A natural way to control pests: the Push-Pull method in Ethiopia
The main sources of income for small-scale farmers in the Tolay region in the southwest of Ethiopia are cereal growing and livestock production. However, many farmers are facing numerous problems presently. Alongside depleted soils, they also have to wage a fight against two dangerous enemies: the stem borer moth and the striga weed. The stem borer moth lays its eggs on maize and sorghum plants; the larvae then bore into the plant’s stem, eating it from the inside. Striga is a parasitic weed that penetrates the maize roots, drawing nutrients and water from the plant. If stem borers and striga occur together, they can cause huge crop losses – with fatal consequences for a region such as Tolay, where many live below the poverty line.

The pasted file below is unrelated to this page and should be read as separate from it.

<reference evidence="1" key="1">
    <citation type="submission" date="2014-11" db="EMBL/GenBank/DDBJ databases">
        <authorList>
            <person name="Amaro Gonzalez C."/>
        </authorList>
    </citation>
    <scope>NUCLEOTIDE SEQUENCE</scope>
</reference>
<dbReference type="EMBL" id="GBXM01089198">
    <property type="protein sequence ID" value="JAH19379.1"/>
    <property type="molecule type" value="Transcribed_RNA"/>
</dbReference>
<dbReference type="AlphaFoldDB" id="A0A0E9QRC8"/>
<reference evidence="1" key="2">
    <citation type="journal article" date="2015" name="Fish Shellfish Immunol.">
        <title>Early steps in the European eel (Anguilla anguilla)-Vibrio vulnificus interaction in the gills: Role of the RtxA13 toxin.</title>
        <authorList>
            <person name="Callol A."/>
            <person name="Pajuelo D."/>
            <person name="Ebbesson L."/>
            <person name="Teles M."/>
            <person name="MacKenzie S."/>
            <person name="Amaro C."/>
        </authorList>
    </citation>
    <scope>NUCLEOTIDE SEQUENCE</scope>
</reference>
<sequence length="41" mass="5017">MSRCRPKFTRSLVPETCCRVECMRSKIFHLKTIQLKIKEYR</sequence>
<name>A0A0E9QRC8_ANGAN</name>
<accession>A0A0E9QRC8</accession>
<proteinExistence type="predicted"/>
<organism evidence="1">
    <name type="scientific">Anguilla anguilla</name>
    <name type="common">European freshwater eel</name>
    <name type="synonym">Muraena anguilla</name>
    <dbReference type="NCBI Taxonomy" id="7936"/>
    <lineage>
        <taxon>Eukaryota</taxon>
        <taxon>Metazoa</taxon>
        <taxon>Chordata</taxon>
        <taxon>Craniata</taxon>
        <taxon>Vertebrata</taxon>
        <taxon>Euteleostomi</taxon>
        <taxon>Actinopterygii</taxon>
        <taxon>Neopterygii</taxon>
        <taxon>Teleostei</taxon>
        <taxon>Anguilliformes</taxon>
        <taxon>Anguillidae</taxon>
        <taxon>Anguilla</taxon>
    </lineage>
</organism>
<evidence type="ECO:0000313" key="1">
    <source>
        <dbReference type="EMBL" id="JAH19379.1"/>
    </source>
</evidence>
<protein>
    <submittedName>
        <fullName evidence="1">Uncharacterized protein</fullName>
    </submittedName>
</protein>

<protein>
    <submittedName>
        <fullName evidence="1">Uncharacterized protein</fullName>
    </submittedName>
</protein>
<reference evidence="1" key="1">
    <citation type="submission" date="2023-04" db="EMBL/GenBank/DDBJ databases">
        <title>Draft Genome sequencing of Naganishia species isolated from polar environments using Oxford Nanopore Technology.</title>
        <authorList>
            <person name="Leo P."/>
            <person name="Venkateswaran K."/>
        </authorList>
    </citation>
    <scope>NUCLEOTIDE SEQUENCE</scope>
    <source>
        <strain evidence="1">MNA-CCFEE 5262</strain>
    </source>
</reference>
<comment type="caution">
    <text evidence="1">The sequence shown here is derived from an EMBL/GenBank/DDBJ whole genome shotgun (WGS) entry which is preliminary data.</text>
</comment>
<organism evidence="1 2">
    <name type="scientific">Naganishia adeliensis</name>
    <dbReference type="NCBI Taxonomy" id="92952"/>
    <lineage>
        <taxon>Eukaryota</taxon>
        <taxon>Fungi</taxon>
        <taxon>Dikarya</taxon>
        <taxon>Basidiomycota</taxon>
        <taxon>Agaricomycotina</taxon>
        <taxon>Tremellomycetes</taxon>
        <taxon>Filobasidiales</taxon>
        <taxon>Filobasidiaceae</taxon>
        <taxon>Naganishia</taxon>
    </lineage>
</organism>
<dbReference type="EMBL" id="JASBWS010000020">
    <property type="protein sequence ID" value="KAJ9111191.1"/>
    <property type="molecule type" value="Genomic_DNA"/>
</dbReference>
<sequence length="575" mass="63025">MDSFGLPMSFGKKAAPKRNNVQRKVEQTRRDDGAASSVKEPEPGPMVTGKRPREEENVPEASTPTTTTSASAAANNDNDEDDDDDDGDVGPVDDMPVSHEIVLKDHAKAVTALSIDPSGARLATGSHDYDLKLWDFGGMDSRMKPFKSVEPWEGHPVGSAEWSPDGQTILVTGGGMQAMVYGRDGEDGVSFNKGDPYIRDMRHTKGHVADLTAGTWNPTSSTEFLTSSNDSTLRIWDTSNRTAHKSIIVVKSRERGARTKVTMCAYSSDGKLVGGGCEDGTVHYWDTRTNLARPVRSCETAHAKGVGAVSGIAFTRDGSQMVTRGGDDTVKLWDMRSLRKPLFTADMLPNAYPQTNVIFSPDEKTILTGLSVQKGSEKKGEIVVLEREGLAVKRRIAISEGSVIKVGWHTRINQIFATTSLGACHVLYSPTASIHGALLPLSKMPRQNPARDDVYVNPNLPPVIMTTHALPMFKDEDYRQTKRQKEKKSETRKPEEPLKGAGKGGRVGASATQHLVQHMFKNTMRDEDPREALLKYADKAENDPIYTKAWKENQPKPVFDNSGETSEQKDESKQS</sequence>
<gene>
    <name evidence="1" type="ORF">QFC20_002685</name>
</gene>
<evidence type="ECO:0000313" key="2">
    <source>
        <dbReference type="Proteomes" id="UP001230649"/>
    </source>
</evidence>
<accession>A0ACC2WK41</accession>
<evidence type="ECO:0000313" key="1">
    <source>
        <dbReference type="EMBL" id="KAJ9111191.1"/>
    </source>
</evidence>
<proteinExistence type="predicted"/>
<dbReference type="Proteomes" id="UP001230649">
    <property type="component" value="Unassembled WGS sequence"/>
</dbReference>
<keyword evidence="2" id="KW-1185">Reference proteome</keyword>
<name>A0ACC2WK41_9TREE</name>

The Push-Pull method helps to defeat both enemies. The leguminous plant desmodium is planted in between the rows of maize or sorghum. It then suppresses the growth of the striga weed by natural means – as opposed to the patented alternative of chemical company BASF, which offers hybrid maize varieties resistant to Imazapyr, a herbicide (StrigAway®) that kills the striga seed as it germinates. The smell of desmodium repels the stem borer moths and drives them away from the main crop (push). Around the fields, the farmers plant napier grass, which attracts female stem borer moths (pull). They place their eggs in the grass where, once they try to bore into the grass, the hatched larvae die in the sticky substance the grass produces. Soils and livestock also benefit from Push-Pull. Like other leguminous plants, desmodium fixes nitrogen from the air with its root nodules. Its organic matter and the animals’ manure can then be composted and used to boost soil fertility. The napier grass serves as a highly nutritious extra fodder for the cattle that increases milk production. Farmers can also generate an additional income by selling the remaining grass.